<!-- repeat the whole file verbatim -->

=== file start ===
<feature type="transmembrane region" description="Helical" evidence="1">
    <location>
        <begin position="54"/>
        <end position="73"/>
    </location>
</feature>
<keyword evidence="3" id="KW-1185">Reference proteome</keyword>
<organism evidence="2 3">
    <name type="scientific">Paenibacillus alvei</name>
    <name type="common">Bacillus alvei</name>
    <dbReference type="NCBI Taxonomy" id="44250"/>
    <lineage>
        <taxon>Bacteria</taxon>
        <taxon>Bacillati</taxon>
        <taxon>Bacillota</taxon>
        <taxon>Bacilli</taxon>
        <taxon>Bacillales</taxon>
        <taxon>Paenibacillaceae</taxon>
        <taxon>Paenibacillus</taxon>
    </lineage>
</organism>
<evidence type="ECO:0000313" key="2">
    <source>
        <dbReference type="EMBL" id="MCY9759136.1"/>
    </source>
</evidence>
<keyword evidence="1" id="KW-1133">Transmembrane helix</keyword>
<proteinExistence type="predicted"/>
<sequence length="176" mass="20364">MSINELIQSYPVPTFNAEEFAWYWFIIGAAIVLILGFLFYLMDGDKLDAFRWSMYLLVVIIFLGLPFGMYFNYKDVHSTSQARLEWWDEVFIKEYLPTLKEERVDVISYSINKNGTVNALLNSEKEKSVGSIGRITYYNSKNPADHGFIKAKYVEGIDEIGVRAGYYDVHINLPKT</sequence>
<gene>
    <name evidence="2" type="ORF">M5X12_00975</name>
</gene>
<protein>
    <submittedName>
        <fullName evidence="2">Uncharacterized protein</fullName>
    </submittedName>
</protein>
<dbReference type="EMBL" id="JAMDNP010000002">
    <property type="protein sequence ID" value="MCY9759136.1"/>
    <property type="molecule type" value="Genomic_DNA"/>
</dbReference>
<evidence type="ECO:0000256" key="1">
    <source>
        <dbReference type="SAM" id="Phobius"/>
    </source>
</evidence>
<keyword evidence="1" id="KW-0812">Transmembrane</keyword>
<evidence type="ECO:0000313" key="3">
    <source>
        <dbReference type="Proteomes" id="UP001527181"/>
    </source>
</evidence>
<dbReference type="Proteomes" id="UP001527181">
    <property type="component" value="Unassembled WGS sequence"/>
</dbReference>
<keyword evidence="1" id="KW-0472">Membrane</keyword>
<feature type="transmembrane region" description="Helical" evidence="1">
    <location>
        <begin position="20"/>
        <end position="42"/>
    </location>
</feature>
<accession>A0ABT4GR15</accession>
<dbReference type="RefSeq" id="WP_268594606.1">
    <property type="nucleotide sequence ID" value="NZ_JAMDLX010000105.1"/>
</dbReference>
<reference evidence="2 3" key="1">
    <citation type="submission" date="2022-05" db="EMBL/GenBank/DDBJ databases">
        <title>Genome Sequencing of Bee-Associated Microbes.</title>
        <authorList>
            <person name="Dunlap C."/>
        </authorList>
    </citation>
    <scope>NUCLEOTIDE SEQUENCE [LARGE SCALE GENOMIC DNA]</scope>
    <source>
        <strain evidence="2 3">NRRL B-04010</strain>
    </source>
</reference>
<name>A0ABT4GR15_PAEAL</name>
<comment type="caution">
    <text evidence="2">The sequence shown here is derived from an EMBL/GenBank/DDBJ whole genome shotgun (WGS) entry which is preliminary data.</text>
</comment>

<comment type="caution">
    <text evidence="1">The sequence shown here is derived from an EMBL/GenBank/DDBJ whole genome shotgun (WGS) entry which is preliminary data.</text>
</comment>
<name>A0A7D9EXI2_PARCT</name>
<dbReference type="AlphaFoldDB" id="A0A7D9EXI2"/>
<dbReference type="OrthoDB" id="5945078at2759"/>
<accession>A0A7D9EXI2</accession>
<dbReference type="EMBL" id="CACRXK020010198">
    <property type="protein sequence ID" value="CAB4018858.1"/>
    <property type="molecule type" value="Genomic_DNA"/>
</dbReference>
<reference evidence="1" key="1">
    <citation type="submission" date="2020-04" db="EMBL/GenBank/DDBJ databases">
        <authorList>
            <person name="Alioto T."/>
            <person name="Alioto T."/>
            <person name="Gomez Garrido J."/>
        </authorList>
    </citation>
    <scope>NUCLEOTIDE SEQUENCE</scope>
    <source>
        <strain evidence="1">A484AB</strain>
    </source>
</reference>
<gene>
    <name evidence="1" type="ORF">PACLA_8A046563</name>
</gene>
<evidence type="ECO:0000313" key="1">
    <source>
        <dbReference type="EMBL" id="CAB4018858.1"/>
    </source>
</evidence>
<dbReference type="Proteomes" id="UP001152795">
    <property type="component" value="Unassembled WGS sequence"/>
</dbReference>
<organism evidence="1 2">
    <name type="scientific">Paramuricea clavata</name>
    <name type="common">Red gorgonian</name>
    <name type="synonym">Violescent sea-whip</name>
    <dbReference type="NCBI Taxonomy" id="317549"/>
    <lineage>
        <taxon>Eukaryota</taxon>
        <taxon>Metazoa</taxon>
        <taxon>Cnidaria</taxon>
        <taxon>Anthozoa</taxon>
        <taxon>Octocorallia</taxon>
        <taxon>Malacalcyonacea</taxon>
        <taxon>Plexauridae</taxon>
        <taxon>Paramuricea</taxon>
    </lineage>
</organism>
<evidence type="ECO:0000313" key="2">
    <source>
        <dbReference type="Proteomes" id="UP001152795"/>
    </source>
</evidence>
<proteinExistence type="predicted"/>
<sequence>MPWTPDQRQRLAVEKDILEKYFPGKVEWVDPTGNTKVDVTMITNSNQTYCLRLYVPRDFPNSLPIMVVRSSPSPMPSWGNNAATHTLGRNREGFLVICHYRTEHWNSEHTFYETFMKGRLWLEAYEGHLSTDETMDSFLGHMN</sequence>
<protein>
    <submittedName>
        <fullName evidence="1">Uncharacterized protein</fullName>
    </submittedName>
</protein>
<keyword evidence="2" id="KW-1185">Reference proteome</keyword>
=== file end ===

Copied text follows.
<feature type="transmembrane region" description="Helical" evidence="1">
    <location>
        <begin position="54"/>
        <end position="73"/>
    </location>
</feature>
<keyword evidence="3" id="KW-1185">Reference proteome</keyword>
<organism evidence="2 3">
    <name type="scientific">Paenibacillus alvei</name>
    <name type="common">Bacillus alvei</name>
    <dbReference type="NCBI Taxonomy" id="44250"/>
    <lineage>
        <taxon>Bacteria</taxon>
        <taxon>Bacillati</taxon>
        <taxon>Bacillota</taxon>
        <taxon>Bacilli</taxon>
        <taxon>Bacillales</taxon>
        <taxon>Paenibacillaceae</taxon>
        <taxon>Paenibacillus</taxon>
    </lineage>
</organism>
<evidence type="ECO:0000313" key="2">
    <source>
        <dbReference type="EMBL" id="MCY9759136.1"/>
    </source>
</evidence>
<keyword evidence="1" id="KW-1133">Transmembrane helix</keyword>
<proteinExistence type="predicted"/>
<sequence length="176" mass="20364">MSINELIQSYPVPTFNAEEFAWYWFIIGAAIVLILGFLFYLMDGDKLDAFRWSMYLLVVIIFLGLPFGMYFNYKDVHSTSQARLEWWDEVFIKEYLPTLKEERVDVISYSINKNGTVNALLNSEKEKSVGSIGRITYYNSKNPADHGFIKAKYVEGIDEIGVRAGYYDVHINLPKT</sequence>
<gene>
    <name evidence="2" type="ORF">M5X12_00975</name>
</gene>
<protein>
    <submittedName>
        <fullName evidence="2">Uncharacterized protein</fullName>
    </submittedName>
</protein>
<dbReference type="EMBL" id="JAMDNP010000002">
    <property type="protein sequence ID" value="MCY9759136.1"/>
    <property type="molecule type" value="Genomic_DNA"/>
</dbReference>
<evidence type="ECO:0000256" key="1">
    <source>
        <dbReference type="SAM" id="Phobius"/>
    </source>
</evidence>
<keyword evidence="1" id="KW-0812">Transmembrane</keyword>
<evidence type="ECO:0000313" key="3">
    <source>
        <dbReference type="Proteomes" id="UP001527181"/>
    </source>
</evidence>
<dbReference type="Proteomes" id="UP001527181">
    <property type="component" value="Unassembled WGS sequence"/>
</dbReference>
<keyword evidence="1" id="KW-0472">Membrane</keyword>
<feature type="transmembrane region" description="Helical" evidence="1">
    <location>
        <begin position="20"/>
        <end position="42"/>
    </location>
</feature>
<accession>A0ABT4GR15</accession>
<dbReference type="RefSeq" id="WP_268594606.1">
    <property type="nucleotide sequence ID" value="NZ_JAMDLX010000105.1"/>
</dbReference>
<reference evidence="2 3" key="1">
    <citation type="submission" date="2022-05" db="EMBL/GenBank/DDBJ databases">
        <title>Genome Sequencing of Bee-Associated Microbes.</title>
        <authorList>
            <person name="Dunlap C."/>
        </authorList>
    </citation>
    <scope>NUCLEOTIDE SEQUENCE [LARGE SCALE GENOMIC DNA]</scope>
    <source>
        <strain evidence="2 3">NRRL B-04010</strain>
    </source>
</reference>
<name>A0ABT4GR15_PAEAL</name>
<comment type="caution">
    <text evidence="2">The sequence shown here is derived from an EMBL/GenBank/DDBJ whole genome shotgun (WGS) entry which is preliminary data.</text>
</comment>

<comment type="caution">
    <text evidence="1">The sequence shown here is derived from an EMBL/GenBank/DDBJ whole genome shotgun (WGS) entry which is preliminary data.</text>
</comment>
<name>A0A7D9EXI2_PARCT</name>
<dbReference type="AlphaFoldDB" id="A0A7D9EXI2"/>
<dbReference type="OrthoDB" id="5945078at2759"/>
<accession>A0A7D9EXI2</accession>
<dbReference type="EMBL" id="CACRXK020010198">
    <property type="protein sequence ID" value="CAB4018858.1"/>
    <property type="molecule type" value="Genomic_DNA"/>
</dbReference>
<reference evidence="1" key="1">
    <citation type="submission" date="2020-04" db="EMBL/GenBank/DDBJ databases">
        <authorList>
            <person name="Alioto T."/>
            <person name="Alioto T."/>
            <person name="Gomez Garrido J."/>
        </authorList>
    </citation>
    <scope>NUCLEOTIDE SEQUENCE</scope>
    <source>
        <strain evidence="1">A484AB</strain>
    </source>
</reference>
<gene>
    <name evidence="1" type="ORF">PACLA_8A046563</name>
</gene>
<evidence type="ECO:0000313" key="1">
    <source>
        <dbReference type="EMBL" id="CAB4018858.1"/>
    </source>
</evidence>
<dbReference type="Proteomes" id="UP001152795">
    <property type="component" value="Unassembled WGS sequence"/>
</dbReference>
<organism evidence="1 2">
    <name type="scientific">Paramuricea clavata</name>
    <name type="common">Red gorgonian</name>
    <name type="synonym">Violescent sea-whip</name>
    <dbReference type="NCBI Taxonomy" id="317549"/>
    <lineage>
        <taxon>Eukaryota</taxon>
        <taxon>Metazoa</taxon>
        <taxon>Cnidaria</taxon>
        <taxon>Anthozoa</taxon>
        <taxon>Octocorallia</taxon>
        <taxon>Malacalcyonacea</taxon>
        <taxon>Plexauridae</taxon>
        <taxon>Paramuricea</taxon>
    </lineage>
</organism>
<evidence type="ECO:0000313" key="2">
    <source>
        <dbReference type="Proteomes" id="UP001152795"/>
    </source>
</evidence>
<proteinExistence type="predicted"/>
<sequence>MPWTPDQRQRLAVEKDILEKYFPGKVEWVDPTGNTKVDVTMITNSNQTYCLRLYVPRDFPNSLPIMVVRSSPSPMPSWGNNAATHTLGRNREGFLVICHYRTEHWNSEHTFYETFMKGRLWLEAYEGHLSTDETMDSFLGHMN</sequence>
<protein>
    <submittedName>
        <fullName evidence="1">Uncharacterized protein</fullName>
    </submittedName>
</protein>
<keyword evidence="2" id="KW-1185">Reference proteome</keyword>